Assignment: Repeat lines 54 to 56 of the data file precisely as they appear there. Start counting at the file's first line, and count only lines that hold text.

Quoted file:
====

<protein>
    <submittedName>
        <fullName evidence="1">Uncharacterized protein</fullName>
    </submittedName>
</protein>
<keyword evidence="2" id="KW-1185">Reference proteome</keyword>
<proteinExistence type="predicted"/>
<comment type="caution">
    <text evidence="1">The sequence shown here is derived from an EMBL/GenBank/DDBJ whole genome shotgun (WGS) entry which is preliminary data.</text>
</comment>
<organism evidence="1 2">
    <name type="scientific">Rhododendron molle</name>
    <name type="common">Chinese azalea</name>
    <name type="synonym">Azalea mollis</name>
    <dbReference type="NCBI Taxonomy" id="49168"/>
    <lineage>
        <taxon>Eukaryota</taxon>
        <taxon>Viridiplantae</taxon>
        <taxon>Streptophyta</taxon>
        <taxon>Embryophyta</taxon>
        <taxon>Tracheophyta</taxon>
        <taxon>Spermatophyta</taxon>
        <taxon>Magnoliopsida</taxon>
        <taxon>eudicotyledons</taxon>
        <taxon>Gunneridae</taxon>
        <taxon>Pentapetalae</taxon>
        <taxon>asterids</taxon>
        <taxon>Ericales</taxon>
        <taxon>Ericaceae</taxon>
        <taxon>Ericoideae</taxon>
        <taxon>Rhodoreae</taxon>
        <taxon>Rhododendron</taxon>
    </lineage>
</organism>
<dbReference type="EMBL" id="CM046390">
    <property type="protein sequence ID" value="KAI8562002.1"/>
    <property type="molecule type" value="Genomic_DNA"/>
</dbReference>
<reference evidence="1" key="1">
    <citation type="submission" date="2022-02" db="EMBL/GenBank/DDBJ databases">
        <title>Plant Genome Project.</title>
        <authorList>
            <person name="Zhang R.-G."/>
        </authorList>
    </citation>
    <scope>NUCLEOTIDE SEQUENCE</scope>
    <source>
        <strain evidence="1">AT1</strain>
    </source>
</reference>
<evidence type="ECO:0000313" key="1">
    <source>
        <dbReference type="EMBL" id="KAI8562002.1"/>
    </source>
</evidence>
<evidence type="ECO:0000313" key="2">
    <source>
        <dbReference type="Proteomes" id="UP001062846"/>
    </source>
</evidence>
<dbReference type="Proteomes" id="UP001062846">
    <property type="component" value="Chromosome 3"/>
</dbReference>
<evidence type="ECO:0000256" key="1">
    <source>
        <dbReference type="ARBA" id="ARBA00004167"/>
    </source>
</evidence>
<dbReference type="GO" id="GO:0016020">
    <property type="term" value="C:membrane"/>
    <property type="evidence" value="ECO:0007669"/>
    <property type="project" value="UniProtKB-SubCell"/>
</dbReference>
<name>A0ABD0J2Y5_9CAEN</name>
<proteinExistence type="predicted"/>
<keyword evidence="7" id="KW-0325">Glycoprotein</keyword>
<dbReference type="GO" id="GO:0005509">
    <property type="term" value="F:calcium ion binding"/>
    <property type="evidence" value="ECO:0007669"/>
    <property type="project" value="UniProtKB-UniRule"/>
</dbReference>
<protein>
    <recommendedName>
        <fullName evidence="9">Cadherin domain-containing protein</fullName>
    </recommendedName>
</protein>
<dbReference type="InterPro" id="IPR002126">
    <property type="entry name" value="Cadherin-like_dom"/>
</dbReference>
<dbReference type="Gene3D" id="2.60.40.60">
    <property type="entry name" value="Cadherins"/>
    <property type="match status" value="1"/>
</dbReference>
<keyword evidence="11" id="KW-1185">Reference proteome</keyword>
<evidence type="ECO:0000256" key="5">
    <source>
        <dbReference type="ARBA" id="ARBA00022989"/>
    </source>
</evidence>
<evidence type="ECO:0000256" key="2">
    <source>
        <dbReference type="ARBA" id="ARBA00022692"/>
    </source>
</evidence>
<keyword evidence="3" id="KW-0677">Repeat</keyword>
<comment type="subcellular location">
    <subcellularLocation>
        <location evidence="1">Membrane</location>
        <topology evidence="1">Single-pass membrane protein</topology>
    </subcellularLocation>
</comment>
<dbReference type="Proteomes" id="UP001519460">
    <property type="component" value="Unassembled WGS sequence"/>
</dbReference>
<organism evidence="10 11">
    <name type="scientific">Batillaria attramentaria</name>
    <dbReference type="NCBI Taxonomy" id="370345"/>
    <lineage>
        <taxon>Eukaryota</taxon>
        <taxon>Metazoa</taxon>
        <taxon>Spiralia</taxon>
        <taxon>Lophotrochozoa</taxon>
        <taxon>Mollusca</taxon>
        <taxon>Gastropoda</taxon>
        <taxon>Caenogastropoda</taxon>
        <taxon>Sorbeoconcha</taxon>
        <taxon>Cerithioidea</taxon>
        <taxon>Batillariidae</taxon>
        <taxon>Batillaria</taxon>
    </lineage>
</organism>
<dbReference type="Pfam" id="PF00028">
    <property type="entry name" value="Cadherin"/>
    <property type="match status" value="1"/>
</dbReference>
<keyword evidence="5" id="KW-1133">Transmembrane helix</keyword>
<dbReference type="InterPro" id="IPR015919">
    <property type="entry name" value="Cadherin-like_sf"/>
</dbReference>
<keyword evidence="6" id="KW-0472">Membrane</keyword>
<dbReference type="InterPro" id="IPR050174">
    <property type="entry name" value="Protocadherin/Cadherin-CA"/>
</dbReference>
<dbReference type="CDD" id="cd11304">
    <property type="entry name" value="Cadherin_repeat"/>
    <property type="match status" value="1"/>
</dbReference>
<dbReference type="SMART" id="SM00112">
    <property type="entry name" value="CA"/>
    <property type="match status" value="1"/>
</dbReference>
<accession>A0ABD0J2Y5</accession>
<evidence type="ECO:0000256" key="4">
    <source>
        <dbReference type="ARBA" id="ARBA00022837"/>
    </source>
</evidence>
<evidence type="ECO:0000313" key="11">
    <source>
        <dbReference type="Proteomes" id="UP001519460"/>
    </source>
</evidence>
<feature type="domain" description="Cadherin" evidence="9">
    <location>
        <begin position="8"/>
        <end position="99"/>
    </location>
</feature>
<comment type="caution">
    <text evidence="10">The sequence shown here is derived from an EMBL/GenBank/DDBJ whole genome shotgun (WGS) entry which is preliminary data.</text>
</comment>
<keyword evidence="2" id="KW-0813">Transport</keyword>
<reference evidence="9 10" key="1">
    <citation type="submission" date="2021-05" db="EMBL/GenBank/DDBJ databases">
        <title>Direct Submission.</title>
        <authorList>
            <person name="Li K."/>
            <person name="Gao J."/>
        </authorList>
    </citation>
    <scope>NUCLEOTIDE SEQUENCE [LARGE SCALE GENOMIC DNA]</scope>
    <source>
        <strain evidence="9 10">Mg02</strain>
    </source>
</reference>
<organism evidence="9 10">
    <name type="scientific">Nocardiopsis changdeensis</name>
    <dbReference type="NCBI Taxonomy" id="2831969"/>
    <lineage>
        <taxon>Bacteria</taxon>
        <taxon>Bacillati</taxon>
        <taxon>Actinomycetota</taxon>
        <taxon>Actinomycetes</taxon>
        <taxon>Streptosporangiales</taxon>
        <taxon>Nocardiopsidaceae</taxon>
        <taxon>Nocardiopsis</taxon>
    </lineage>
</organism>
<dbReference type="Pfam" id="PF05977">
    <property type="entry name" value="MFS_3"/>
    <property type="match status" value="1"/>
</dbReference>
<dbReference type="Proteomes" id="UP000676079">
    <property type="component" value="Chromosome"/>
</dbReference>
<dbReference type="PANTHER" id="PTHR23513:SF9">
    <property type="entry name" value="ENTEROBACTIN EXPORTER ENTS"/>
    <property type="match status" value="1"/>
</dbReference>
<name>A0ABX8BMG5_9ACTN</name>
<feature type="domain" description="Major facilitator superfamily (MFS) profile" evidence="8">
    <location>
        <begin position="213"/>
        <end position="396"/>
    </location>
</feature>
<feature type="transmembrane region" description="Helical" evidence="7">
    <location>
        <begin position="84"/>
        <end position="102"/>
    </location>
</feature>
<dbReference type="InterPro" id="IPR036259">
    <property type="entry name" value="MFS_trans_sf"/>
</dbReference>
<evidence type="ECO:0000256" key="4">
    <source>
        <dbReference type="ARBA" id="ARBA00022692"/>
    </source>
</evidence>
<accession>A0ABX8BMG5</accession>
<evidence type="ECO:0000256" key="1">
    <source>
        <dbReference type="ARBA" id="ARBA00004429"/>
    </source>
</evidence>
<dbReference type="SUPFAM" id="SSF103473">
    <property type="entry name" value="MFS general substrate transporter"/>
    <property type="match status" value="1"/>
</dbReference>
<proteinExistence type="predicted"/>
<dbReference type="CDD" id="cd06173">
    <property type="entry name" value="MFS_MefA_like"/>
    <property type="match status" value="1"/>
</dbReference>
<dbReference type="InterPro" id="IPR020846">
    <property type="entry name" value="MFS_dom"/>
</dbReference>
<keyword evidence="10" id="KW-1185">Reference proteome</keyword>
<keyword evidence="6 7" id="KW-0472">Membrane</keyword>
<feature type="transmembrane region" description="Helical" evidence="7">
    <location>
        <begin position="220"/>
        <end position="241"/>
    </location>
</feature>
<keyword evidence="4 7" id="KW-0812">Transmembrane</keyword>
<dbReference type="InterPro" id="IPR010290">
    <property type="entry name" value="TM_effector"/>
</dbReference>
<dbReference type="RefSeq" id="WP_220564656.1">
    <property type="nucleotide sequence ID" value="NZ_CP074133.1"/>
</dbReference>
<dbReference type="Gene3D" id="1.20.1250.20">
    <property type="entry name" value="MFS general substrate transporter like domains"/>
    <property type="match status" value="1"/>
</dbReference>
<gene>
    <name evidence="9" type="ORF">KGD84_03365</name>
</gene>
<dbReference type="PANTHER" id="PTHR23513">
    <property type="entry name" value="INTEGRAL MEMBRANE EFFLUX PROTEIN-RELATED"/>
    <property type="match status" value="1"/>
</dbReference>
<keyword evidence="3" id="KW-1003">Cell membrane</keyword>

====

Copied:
    </source>
</evidence>
<evidence type="ECO:0000313" key="2">